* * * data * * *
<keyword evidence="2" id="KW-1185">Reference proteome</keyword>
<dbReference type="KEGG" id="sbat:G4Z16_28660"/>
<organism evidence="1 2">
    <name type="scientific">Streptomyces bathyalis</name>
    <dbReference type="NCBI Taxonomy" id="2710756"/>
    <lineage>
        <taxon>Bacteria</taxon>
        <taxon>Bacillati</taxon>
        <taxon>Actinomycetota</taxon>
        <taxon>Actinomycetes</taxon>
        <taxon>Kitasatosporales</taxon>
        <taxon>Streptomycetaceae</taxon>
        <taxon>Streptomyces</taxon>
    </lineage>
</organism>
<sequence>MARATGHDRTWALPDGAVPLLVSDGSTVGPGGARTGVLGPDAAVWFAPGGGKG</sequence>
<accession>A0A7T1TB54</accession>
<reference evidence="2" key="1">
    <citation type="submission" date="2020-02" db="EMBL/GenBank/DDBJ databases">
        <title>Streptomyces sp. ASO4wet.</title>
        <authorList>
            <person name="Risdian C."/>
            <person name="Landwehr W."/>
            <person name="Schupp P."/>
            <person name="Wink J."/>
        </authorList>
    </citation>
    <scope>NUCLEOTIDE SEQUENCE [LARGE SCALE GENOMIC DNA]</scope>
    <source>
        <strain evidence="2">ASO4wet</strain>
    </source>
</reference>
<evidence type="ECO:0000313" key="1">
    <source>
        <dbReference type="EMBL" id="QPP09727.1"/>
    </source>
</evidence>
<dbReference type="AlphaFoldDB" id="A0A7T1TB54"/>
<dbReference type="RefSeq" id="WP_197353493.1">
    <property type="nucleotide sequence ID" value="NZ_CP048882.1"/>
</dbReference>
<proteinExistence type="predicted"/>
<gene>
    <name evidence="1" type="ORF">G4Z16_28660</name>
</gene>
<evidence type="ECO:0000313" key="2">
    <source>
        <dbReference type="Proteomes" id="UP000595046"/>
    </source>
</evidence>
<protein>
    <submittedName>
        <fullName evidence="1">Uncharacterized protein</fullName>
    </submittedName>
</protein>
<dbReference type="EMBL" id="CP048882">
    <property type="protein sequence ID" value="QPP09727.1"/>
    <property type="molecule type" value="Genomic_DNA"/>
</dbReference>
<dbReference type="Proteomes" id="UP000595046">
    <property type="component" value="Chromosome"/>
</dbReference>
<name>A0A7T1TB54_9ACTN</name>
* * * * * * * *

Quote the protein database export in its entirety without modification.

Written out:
<keyword evidence="2" id="KW-1185">Reference proteome</keyword>
<dbReference type="KEGG" id="sbat:G4Z16_28660"/>
<organism evidence="1 2">
    <name type="scientific">Streptomyces bathyalis</name>
    <dbReference type="NCBI Taxonomy" id="2710756"/>
    <lineage>
        <taxon>Bacteria</taxon>
        <taxon>Bacillati</taxon>
        <taxon>Actinomycetota</taxon>
        <taxon>Actinomycetes</taxon>
        <taxon>Kitasatosporales</taxon>
        <taxon>Streptomycetaceae</taxon>
        <taxon>Streptomyces</taxon>
    </lineage>
</organism>
<sequence>MARATGHDRTWALPDGAVPLLVSDGSTVGPGGARTGVLGPDAAVWFAPGGGKG</sequence>
<accession>A0A7T1TB54</accession>
<reference evidence="2" key="1">
    <citation type="submission" date="2020-02" db="EMBL/GenBank/DDBJ databases">
        <title>Streptomyces sp. ASO4wet.</title>
        <authorList>
            <person name="Risdian C."/>
            <person name="Landwehr W."/>
            <person name="Schupp P."/>
            <person name="Wink J."/>
        </authorList>
    </citation>
    <scope>NUCLEOTIDE SEQUENCE [LARGE SCALE GENOMIC DNA]</scope>
    <source>
        <strain evidence="2">ASO4wet</strain>
    </source>
</reference>
<evidence type="ECO:0000313" key="1">
    <source>
        <dbReference type="EMBL" id="QPP09727.1"/>
    </source>
</evidence>
<dbReference type="AlphaFoldDB" id="A0A7T1TB54"/>
<dbReference type="RefSeq" id="WP_197353493.1">
    <property type="nucleotide sequence ID" value="NZ_CP048882.1"/>
</dbReference>
<proteinExistence type="predicted"/>
<gene>
    <name evidence="1" type="ORF">G4Z16_28660</name>
</gene>
<evidence type="ECO:0000313" key="2">
    <source>
        <dbReference type="Proteomes" id="UP000595046"/>
    </source>
</evidence>
<protein>
    <submittedName>
        <fullName evidence="1">Uncharacterized protein</fullName>
    </submittedName>
</protein>
<dbReference type="EMBL" id="CP048882">
    <property type="protein sequence ID" value="QPP09727.1"/>
    <property type="molecule type" value="Genomic_DNA"/>
</dbReference>
<dbReference type="Proteomes" id="UP000595046">
    <property type="component" value="Chromosome"/>
</dbReference>
<name>A0A7T1TB54_9ACTN</name>